- 80.4% of dismissed workers were sent home without severance pay.
Bear in mind that the above statistics are true, despite the fact that many brands claim to have “responsible exit” policies, in which they commit to support factories in mitigating potential adverse impacts to workers should they decide to exit. To bring this back to the issue of gender, this equates to millions of women having their source of income suddenly cut off, leaving them in a situation where they are unable to meet basic needs, for themselves and their families. All because the fast fashion industry is built on cheap labour, prioritising profit and fast turnover over human rights.
A silver lining?
The above statistics make for pretty depressing reading, particularly since as a global society we are all weathering the same Coronavirus storm, but those of us contemplating the debate on fast fashion are likely experiencing said storm from a very privileged position. But, there might be reason for hope. A recent report states that attitudes towards fashion have shifted as a result of COVID-19, and not in the ways you might expect. The majority of the European consumers surveyed state they are interested in not only the responsibility brands have in terms of sustainability, but also their social responsibility and care for workers.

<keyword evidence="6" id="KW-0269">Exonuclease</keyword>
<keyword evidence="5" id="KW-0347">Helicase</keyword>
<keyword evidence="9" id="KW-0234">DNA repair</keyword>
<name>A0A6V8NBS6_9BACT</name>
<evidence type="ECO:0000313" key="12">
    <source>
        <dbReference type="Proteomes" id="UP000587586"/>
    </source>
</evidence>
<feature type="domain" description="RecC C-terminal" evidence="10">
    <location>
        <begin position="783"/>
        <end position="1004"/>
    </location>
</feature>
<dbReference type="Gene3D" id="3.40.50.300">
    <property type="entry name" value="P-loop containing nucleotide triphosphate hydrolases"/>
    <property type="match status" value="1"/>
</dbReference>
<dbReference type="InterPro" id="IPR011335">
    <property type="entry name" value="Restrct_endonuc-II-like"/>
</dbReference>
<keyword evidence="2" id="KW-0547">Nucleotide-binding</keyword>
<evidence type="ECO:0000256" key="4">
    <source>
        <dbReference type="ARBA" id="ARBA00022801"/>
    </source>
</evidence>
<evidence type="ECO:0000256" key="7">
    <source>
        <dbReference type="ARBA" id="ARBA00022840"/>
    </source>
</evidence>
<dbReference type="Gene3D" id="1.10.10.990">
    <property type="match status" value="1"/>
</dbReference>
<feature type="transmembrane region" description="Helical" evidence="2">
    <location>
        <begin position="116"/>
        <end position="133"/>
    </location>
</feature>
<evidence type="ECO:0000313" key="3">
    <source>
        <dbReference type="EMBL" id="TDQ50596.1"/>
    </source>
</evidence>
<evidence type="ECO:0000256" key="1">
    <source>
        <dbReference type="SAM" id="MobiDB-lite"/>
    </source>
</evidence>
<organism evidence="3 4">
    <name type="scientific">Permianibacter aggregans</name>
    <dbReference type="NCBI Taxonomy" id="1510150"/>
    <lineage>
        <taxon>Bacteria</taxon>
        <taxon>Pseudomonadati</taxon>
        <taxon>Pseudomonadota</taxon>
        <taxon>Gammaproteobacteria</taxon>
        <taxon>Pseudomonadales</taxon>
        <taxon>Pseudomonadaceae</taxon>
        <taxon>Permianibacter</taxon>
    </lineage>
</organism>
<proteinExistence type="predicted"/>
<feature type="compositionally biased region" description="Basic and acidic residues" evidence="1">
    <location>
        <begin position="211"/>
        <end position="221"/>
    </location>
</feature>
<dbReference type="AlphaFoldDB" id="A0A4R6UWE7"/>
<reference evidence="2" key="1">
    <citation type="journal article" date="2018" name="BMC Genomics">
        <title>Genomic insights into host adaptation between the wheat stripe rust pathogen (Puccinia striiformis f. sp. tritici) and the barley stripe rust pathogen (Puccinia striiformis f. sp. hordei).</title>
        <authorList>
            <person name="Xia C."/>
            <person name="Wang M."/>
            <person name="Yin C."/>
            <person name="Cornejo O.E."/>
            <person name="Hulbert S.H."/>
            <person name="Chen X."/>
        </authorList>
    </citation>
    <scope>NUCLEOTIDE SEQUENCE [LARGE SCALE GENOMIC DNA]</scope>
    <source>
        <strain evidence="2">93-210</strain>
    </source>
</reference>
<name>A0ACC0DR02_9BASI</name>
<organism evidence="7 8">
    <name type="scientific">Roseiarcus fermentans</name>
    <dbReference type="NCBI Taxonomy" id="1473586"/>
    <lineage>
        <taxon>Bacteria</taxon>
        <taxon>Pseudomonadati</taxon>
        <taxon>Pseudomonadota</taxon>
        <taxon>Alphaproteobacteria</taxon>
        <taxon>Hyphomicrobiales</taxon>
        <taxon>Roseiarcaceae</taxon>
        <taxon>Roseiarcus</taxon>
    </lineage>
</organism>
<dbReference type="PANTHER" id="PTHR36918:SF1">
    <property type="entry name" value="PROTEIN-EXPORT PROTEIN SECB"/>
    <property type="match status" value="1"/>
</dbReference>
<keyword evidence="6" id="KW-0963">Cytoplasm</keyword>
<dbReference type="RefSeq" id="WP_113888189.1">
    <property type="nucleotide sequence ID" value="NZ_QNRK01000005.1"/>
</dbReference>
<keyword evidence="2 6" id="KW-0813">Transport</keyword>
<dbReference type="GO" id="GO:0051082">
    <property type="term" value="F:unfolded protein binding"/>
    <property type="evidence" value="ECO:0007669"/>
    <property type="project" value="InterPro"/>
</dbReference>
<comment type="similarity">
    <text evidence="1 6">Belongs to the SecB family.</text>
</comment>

What can we do?
In short, we need to stop buying from brands who are consistently called out for poor practices. We need to educate ourselves. We need to hold brands accountable by asking them for information on where their garments are produced and in what conditions. We need to ask the brands promoting female empowerment, did the (most likely) female garment worker feel empowered when making your items?
Importantly, if we support the feminist movement, we have to acknowledge white feminism. White feminists need to recognise intersectionality, and accept that fast fashion is a form of oppression for women in the Global South who lack the privileges we enjoy. Aja Barber, a prominent advocate of ethical and sustainable fashion puts it well: “Ethical fashion is a feminist issue and if we are all feminists we should try and divest from practices which are hurting other women.”